If you’ve ever tried to get your head around AI web analytics and had trouble understanding the terms, here are some questions to ask yourself:
- What type of site am I running?
- What data can I collect from this site?
- How would I like this data to be presented back to me?
You’ve noticed a lot of tech giants talking about how they’re using artificial intelligence (AI) for their business decisions. But if you’re a small business owner and not on the bleeding edge of technology, you might think “AI for what?” It turns out that many of the tech companies making big investments in AI rely on big data—data that sets them apart from their competitors. The reason for this is simple: AI needs data to work. If a business wants to make better business decisions, it needs the right data and then it needs to know how to use it. This blog will help you ask the right questions about what kind of data you need and how to use that data. Let’s start by exploring a few distinct types of data.
Data from the Web
The biggest category of data that companies collect is certainly web analytics data. Analytics help you evaluate your site so that you can make decisions about your business. To get the best out of web analytics, you need to understand how site usage works. Let’s say you decide to measure the amount of traffic you receive to a site under the categories of “visitors” and “page views.”
How many visitors did we have on this page?
This simple question can tell you how many visits a page receives, but it doesn’t tell you anything about any user behavior. You need to measure the time spent on each page by category (e.g. “visitors” and “page views”), the average length of time spent on a page, the average times users spend on various pages, and so on.
Data from your Customers
Customer data can help you make business decisions beyond normal analytics. For example, you may use data to identify your most valuable customers so that you can send them high priority orders. Or you want to know what kind of deals best motivate customers to purchase more or recommend your company to their friends.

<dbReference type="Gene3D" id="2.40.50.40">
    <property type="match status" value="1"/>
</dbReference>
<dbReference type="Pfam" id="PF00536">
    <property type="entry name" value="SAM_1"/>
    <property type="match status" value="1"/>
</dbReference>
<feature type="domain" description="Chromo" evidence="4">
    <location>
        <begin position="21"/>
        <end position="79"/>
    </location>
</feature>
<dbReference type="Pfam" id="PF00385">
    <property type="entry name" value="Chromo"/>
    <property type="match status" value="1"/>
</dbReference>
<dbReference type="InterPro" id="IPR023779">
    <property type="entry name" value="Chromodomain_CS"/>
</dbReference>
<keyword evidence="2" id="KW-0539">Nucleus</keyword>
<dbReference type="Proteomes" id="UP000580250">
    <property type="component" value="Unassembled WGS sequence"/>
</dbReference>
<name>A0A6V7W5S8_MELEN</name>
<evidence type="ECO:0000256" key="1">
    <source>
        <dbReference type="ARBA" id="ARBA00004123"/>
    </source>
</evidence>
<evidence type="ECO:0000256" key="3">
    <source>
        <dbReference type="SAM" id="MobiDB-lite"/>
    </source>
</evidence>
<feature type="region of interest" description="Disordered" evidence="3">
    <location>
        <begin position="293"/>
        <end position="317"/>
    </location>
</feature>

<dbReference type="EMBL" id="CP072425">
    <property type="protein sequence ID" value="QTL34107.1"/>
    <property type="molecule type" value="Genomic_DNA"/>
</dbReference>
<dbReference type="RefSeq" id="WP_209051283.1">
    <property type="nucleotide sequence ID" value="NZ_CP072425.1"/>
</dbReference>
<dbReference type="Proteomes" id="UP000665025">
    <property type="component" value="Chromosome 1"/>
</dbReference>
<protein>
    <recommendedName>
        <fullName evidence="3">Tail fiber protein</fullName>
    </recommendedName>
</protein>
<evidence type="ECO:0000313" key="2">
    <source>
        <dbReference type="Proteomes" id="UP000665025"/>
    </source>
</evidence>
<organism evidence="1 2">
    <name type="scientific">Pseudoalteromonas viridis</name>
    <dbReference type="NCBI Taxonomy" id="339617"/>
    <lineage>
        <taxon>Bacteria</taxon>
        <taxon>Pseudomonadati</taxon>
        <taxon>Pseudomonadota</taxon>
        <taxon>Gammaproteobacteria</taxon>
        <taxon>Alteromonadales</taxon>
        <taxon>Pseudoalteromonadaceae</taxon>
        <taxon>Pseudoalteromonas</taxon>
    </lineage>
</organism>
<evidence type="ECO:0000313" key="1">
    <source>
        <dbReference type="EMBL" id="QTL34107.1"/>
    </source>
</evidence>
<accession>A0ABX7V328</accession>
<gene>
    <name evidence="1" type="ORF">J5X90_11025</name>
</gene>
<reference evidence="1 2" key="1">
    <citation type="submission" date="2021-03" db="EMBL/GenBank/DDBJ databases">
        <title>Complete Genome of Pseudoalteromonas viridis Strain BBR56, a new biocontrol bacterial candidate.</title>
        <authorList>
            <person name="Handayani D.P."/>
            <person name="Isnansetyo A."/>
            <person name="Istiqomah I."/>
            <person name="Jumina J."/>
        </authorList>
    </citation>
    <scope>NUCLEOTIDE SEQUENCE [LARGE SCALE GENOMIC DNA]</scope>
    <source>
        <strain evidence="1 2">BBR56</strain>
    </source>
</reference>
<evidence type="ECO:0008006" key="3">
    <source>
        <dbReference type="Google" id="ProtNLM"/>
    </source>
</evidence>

Customer data is usually collected through tools such as surveys, email marketing, and website tracking scripts. It depends on the business model you operate under, but some examples include in-app purchases, paid ad placements, and direct marketing.
Data from Your Advertisements
Advertising platforms provide a wealth of data about your advertising campaigns. They track campaign performance as well as individual customers who engage with your ads. With this information, you can better understand how your advertisements are performing and make changes if necessary.
Data from Your Competitors
Competitive data is also a thorough source of information. For example, using competitor data, you can be certain that your prices are as competitive as possible. You can also use this data to evaluate your competitors’ products and services and see how they stack up against yours.
Data from Your Vendors
Vendor data is a reliable source of information for small businesses on a tight budget. For example, new vendors can be identified so that you can improve your competitive advantage. You can also use vendor data to identify trends affecting vendors and get better pricing as a result.
Data from the Web
Web analytics are another way to improve business performance by using the same information repeatedly. You can measure where your visitors come from (e.g. Google), what they’re doing on your site (e.g. signups, posts, and purchases), the amount of time spent on your site, where you can make improvements to your site (e.g. more signups or more purchases), and more.
Analytics can be a major source of information, but only if you ask the right questions about them.
Data Collection – Unsure where to start? We’re here to help.
Technology is constantly changing, with current trends and methods of data collection popping up every day. With so many options out there, it can be hard to make sense of things and decide on the best method for collecting your data. Our team can help you navigate this process, from deciding what you need and why you need it, to choosing the right software for your business.